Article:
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:: By Carrie Golus, AB’91, AM’93

:: Top image ©Corbis; bottom photo by Dan Dry

:: Syllabus

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Coursework ::

Legally wed

In Mary Anne Case’s Regulation of Sexuality class, students analyze what it means to be a spouse.

It’s May 1970. A young, idealistic Minneapolis couple—a law student and a librarian—want to get married. But when they go to the Hennepin County Courthouse to apply for a marriage license, the clerk flatly refuses. A crowd of reporters has gathered outside the courthouse when the couple, Jack Baker and James McConnell, emerge empty-handed. Among the reporters’ questions: “Who’s going to be the wife?”

“Today,” says Mary Anne Case—May 2008, 38 years after the incident that sparked the first gay-marriage case to reach the U.S. Supreme Court—“that question might well be seen as a dig, or as an assumption about sex roles in gay relationships. It’s important to remember that in 1970 when it was asked, this was a very real and important legal question.”


In 1970, Case explains, husbands and wives in Minnesota—and in every other state—had different legal responsibilities. “In many states only the husband could bring action for the loss of sexual services from the wife. Only the husband had an obligation to support the wife,” she says. “There was an asymmetry embodied in law and not yet successfully challenged as a matter of U.S. constitutional law.”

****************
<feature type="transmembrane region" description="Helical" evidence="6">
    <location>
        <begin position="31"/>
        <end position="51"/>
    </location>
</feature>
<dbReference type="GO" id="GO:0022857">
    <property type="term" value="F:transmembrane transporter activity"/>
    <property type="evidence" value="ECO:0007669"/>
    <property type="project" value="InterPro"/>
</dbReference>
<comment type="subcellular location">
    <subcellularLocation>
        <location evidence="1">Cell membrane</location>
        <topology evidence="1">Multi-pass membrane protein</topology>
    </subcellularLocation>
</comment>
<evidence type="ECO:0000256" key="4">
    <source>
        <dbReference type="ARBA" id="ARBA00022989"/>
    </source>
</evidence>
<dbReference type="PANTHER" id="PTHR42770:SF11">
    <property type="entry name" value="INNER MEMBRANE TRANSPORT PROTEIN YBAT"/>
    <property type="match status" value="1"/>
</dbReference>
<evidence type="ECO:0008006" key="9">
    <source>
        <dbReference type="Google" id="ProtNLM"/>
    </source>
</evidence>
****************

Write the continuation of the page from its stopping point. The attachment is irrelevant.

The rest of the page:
Baker, the law student, filed suit, and in 1972 the case made its way to the Supreme Court, which dismissed the appeal “for want of a substantial federal question,” Case says. These days, perhaps the one thing that all sides of the debate can agree on is that there is “a substantial federal question as to the right of same-sex couples to marry.”

It’s a fascinating story, but not one of the 16 students in Case’s Regulation of Sexuality course—cross-listed with gender studies and open to non-law students with permission—is watching Case tell it. Instead, 15 are bent over their laptops, typing furiously. One iconoclast takes notes the old-fashioned way, her left hand hooked over the top of a notebook.

The subject of today’s lecture is marriage, with a particular focus on same-sex unions, and Case has also included a few readings on polygamy. So far in the course, Case has covered such topics as consent, sex acts and the U.S. constitution, prostitution, and sex toys. The class meets in the Felix Frankfurter Seminar Room—Room B in the Laird Bell Law Quadrangle. It’s in the basement but has a wall of floor-to-ceiling windows that let in plenty of sunshine. Behind Case are a blackboard and a glass-fronted bookcase filled with law volumes.